Economic nexus and the changing sales tax landscape

Economic nexus and the changing sales tax landscape

Fulfillment by Amazon (FBA) makes a lot of things easy for online sellers — but sales tax has never been one of those things.

Sure, Amazon will collect and remit taxes for you in marketplace facilitator states, but you still have to file returns. You can set up your account to have tax collected in other states where required, but what states are those? Everywhere you sell? Your home state? Only the states where your inventory is stored in Amazon warehouses?

And now you’ve got to consider states with economic nexus laws, too.

These laws create nexus for sellers who reach one or more sales totals and/or transaction volume thresholds in a given state. Whether these laws could actually be enforced was in question for some time, until the U.S. Supreme Court decision in South Dakota v. Wayfair, Inc. this past summer, which overturned the physical presence rule it had previously upheld. This means states that already passed similar laws will certainly be looking to enforce them — and more of these laws likely are on the way.

We’ll give you a general primer on economic nexus laws below, but to learn more about these laws in the states where you sell most, visit our easy-to-use economic nexus tool. You’ll find state-by-state details and links to state websites for official information.

Economic nexus 101

In states with an economic nexus law, reaching a certain volume of sales and/or transactions means your company has nexus in that state. For example, the threshold in South Dakota is $100,000 in sales or 200 transactions. Some states require you to reach both transaction and revenue thresholds before you have nexus. And some states have only a sales threshold.

Those numbers can vary by state, so even if you think the ones above are out of reach, you might find yourself reaching the threshold in another state. And transactions can add up, particularly if a big part of your customer base is in one state or you sell a lot of small items.

The period for meeting the threshold also can differ depending on the state. In some, reaching it in the previous or current calendar year creates nexus. But others use a rolling 12-month period.

Do all sales count toward the threshold? What about shipping?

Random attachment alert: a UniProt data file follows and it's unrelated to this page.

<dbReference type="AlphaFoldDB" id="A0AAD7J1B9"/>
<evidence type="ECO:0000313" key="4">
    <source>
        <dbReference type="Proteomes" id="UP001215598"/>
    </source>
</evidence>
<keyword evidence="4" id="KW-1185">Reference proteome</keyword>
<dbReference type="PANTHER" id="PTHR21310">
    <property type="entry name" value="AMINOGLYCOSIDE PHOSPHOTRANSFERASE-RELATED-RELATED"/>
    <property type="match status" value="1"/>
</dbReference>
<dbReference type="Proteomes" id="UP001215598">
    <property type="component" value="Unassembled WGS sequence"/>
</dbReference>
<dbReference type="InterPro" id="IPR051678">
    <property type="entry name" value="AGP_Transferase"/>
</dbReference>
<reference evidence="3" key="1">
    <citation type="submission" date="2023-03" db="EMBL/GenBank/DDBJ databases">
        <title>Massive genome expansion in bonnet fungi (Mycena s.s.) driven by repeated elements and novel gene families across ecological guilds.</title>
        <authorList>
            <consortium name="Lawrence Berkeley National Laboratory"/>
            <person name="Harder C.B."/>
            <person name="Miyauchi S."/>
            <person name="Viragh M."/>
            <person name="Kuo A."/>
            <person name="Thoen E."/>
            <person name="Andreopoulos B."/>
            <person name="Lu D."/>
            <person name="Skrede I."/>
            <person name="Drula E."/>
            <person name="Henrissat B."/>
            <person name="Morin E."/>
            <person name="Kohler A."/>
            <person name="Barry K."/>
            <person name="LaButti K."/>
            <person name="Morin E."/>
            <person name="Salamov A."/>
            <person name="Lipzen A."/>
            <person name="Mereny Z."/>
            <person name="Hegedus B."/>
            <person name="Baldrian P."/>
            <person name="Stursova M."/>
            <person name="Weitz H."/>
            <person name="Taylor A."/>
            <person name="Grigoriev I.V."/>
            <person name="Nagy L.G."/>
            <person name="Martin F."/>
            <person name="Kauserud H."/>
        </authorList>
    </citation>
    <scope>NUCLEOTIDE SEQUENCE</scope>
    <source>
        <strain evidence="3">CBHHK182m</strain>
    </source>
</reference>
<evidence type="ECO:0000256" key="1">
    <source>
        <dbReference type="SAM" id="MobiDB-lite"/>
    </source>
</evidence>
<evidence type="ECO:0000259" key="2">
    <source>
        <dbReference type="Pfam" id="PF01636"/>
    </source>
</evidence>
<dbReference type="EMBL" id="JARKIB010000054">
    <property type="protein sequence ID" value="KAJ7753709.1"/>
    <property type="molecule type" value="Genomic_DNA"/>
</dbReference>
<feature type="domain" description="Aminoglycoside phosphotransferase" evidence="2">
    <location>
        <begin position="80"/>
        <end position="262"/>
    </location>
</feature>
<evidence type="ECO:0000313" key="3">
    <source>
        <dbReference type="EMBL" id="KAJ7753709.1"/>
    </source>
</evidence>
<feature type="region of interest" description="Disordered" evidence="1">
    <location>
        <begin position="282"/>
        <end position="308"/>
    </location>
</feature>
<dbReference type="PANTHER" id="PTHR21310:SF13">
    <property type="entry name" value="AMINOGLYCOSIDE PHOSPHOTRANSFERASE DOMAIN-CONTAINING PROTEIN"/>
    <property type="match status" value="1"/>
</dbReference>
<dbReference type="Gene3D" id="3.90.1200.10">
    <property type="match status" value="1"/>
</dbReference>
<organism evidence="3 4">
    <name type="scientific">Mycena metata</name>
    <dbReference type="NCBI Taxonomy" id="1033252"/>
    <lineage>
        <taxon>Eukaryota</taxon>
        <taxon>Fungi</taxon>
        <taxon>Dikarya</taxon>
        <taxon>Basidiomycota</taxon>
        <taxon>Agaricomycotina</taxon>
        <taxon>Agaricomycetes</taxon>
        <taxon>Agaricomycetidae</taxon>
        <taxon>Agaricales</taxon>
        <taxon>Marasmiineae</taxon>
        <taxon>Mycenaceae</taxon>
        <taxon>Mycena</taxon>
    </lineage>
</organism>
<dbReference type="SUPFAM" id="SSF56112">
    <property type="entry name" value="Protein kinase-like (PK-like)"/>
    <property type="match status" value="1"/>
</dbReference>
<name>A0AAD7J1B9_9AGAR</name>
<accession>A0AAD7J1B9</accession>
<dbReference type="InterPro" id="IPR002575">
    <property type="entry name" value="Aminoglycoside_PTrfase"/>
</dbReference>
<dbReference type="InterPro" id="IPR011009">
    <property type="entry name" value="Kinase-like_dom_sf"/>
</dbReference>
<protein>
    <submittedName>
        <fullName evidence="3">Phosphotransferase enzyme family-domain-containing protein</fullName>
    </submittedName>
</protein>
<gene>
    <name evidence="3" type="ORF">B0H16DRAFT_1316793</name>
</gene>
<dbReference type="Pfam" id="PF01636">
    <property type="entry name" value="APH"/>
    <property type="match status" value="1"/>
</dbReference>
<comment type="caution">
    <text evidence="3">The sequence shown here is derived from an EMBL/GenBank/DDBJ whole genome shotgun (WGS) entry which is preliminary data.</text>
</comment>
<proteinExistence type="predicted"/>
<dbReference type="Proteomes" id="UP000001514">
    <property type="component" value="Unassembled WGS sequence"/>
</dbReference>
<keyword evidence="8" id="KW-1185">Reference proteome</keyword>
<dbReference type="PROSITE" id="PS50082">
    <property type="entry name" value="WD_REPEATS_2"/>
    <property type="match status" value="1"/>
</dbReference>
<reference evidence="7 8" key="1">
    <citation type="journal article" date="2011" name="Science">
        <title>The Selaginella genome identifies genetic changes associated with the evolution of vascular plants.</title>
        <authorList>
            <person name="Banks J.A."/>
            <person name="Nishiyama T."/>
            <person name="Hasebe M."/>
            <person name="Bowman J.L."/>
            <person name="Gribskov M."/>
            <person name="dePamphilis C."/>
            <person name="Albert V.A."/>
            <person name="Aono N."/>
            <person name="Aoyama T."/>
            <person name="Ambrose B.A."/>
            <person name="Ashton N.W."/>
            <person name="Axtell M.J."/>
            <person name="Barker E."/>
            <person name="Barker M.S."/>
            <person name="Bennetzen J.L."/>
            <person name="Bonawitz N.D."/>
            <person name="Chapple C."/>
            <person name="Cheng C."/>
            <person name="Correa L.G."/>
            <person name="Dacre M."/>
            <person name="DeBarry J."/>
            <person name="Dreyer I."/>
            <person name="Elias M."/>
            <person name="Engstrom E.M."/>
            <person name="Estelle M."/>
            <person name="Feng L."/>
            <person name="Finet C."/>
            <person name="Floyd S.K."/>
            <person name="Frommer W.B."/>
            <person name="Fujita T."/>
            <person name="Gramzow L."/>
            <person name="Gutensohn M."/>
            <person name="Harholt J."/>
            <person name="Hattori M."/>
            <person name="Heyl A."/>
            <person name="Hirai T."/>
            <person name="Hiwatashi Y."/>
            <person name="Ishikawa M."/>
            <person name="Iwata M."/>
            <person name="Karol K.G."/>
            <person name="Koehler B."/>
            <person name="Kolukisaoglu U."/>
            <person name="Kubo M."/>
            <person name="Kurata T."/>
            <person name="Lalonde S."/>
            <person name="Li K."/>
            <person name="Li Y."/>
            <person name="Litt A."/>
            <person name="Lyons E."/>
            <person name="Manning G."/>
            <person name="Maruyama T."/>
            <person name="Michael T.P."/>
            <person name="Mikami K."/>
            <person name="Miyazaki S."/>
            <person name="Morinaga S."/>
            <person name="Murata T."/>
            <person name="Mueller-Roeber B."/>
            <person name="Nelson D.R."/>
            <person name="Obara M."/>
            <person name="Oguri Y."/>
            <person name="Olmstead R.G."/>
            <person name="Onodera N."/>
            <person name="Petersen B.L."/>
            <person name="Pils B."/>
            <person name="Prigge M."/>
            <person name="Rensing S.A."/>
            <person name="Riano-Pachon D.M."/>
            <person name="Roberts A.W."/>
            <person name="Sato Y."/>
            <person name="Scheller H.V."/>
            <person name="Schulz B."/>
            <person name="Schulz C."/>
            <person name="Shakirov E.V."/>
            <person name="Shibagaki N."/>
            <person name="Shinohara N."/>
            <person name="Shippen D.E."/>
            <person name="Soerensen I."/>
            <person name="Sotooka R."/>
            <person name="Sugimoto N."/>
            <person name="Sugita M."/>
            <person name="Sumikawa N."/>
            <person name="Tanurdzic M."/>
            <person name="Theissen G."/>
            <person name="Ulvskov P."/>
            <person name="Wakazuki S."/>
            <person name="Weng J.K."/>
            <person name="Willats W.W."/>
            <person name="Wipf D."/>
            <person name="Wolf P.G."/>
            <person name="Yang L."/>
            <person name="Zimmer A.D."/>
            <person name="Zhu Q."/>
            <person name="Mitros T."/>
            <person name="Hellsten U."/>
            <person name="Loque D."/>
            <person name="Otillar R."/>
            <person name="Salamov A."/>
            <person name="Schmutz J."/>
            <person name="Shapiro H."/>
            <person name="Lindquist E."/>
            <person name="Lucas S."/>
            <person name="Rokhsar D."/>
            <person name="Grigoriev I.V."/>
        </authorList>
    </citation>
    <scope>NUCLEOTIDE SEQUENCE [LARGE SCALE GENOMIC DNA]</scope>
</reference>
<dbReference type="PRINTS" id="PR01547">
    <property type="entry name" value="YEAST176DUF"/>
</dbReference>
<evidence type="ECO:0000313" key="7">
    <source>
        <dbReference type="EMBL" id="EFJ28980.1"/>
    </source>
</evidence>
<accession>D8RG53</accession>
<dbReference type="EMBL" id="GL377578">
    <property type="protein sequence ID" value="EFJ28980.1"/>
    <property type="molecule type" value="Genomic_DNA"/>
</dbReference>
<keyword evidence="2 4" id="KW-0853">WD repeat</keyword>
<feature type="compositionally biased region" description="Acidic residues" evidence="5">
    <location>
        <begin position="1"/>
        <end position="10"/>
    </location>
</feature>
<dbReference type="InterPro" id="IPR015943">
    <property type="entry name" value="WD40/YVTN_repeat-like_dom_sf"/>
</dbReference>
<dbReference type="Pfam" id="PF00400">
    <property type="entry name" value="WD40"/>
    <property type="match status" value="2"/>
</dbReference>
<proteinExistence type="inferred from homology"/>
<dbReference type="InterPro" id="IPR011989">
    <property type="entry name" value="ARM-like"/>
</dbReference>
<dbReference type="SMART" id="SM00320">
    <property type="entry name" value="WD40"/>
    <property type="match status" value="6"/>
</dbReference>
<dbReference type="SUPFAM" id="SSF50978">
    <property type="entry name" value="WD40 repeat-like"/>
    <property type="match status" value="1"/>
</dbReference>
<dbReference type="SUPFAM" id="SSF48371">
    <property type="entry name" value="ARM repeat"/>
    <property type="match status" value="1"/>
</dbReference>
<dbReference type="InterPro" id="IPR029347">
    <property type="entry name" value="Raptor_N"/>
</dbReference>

As with most other sales tax questions, this one varies from state to state as well. Some include only tangible property, but there’s at least one state that calls out digital items, too. Generally, products and services that are taxable in a state will likely count toward that state’s transaction and sales thresholds.

I hit the threshold. Now what?

The not-so-easy answer: It depends on the state. It’s not quite clear in some states whether you would collect taxes only on transactions that come after the threshold, or whether earlier transactions in the period would be subject to tax. It’s best to either ask the specific state directly or work with a tax professional.

What is clear is that you’ll need to register for a permit from the state in question before you set up your Amazon account to collect any sales tax — otherwise, you can’t legally charge sales tax. (Check out our previous post on getting a sales tax permit, and if you have to register in a bunch of states, Avalara Licensing can help.)

Of course, you’ll also need to remit the taxes you collect to the state and file sales tax returns, depending on the schedule of each particular state. But that’s precisely why we created TrustFile — to automate the process and help businesses like yours ease the hassle.

You’ve already got a lot on your plate as an FBA seller and small business owner. Try taking something off of your plate for once — get in touch with us at 877-759-6520 or visit avalara.com to learn more.

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